Ask Big Questions began with a pretty simple idea: to ask a question instead of making a statement.
In 2005, as the new rabbi at the Northwestern University Hillel, founder Josh Feigelson put up a banner advertising Yom Kippur services. Rather than just giving notice of the date and time of services, this banner posed a question: “What will you do better this year?” And then something unexpected happened: Students responded, noting that the sparked conversations about the question. And they suggested that Hillel make more banners.
More banners came along. Students got involved. Soon a website emerged, and professors began participating in salon conversations in the campus Starbucks about the questions, and groups of students began to hold their own conversations. Over time, this caught the interest of the Einhorn Family Charitable Trust, which was instrumental in helping explore how the Big Questions idea could be developed. With their help, in 2011, Ask Big Questions launched as an initiative of Hillel International.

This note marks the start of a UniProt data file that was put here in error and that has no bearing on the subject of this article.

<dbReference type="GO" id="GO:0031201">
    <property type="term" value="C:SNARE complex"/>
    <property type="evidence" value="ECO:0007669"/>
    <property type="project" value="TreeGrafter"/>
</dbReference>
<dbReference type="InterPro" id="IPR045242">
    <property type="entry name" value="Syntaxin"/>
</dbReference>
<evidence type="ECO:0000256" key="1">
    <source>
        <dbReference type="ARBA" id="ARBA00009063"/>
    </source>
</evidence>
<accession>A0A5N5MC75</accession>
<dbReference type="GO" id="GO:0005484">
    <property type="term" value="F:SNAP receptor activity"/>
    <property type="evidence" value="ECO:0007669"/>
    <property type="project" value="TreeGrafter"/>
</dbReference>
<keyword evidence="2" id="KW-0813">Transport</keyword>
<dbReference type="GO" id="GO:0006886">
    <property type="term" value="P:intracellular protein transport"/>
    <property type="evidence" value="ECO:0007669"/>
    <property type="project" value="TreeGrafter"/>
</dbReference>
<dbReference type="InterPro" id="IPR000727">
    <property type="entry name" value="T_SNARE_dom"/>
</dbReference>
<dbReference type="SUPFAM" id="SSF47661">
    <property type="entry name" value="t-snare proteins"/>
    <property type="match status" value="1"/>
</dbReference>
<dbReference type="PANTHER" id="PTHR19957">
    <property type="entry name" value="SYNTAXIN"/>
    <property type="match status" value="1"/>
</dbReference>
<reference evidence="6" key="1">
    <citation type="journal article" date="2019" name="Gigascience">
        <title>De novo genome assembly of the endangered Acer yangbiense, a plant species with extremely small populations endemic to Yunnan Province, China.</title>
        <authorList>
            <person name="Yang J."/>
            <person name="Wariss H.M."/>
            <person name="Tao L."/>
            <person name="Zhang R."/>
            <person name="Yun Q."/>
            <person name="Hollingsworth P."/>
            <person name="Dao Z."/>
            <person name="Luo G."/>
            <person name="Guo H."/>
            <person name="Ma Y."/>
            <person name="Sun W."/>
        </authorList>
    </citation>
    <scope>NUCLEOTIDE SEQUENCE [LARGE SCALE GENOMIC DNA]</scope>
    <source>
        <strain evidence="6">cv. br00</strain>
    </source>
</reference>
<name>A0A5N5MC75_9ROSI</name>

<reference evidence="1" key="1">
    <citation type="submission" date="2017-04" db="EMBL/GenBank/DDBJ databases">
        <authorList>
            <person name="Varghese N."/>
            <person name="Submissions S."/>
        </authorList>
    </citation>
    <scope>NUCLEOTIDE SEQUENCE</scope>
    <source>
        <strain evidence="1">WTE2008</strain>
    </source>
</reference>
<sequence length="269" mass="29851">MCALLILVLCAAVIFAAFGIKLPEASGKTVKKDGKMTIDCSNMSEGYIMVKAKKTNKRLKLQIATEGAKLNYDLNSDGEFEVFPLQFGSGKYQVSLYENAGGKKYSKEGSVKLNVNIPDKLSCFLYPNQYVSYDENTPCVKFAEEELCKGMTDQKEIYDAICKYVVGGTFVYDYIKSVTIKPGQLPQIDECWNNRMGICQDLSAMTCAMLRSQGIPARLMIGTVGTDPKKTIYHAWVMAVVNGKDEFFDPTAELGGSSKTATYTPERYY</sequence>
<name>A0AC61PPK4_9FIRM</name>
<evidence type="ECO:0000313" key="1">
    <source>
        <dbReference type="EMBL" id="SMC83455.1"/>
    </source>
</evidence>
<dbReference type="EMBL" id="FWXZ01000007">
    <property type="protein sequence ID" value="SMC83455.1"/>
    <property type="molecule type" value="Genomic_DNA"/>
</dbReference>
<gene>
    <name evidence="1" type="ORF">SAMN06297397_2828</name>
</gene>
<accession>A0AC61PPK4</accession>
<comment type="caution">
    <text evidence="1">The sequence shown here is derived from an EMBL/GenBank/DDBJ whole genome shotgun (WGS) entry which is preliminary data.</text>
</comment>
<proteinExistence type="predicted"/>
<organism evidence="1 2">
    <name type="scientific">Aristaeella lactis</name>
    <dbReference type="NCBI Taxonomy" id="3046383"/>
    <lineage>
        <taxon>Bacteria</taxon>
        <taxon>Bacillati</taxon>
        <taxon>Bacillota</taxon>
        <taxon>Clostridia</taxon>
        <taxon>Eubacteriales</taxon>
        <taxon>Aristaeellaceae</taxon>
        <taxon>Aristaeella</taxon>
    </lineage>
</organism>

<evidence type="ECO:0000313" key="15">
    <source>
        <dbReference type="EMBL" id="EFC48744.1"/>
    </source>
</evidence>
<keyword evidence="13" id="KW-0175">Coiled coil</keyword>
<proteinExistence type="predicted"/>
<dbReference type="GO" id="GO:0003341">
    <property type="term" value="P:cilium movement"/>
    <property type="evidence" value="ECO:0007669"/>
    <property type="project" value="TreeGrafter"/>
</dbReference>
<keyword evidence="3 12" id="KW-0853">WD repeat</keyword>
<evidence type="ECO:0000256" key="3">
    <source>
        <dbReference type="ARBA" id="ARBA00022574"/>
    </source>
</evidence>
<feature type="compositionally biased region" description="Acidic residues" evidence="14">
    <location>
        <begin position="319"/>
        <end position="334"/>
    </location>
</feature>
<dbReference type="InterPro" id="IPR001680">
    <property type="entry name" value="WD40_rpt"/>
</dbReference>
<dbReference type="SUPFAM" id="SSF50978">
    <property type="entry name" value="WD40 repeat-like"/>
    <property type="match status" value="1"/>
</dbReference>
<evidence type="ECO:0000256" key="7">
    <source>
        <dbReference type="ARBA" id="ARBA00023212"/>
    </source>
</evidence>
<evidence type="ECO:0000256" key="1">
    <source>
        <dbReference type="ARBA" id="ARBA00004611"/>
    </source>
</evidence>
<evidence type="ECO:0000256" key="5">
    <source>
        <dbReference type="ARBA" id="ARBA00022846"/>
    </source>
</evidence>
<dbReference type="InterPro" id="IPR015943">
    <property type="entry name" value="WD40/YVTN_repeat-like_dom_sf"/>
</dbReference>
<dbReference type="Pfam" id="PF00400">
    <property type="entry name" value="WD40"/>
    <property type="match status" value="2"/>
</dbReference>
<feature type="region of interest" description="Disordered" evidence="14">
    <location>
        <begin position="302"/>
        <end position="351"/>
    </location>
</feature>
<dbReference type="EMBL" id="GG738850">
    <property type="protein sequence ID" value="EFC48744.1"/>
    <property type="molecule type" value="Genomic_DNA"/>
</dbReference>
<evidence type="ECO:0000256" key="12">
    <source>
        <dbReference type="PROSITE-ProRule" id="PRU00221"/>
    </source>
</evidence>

In its first four years, Ask Big Questions trained 369 fellows on 28 college campuses across North America, who led 2,440 reflective group conversations involving 16,244 students. Through 17 regional and on-campus training workshops, 199 students and 208 faculty and staff on another 62 campuses have been introduced to our methodology, infusing it into programs for community-building, service-learning, interfaith dialogue, and college classrooms.
In 2016, Ask Big Questions began implementing a new strategic plan to bring reflective conversations and stronger communities to 100,000 students on 100 campuses by 2020. Ask Big Questions continues to be a signature content provider and trainer for Hillel International, among other partner organizations. At the same time, we’ve developed a diverse advisory board, staff team, and suite of content resources to serve students and communities of all backgrounds, beliefs, and political opinions.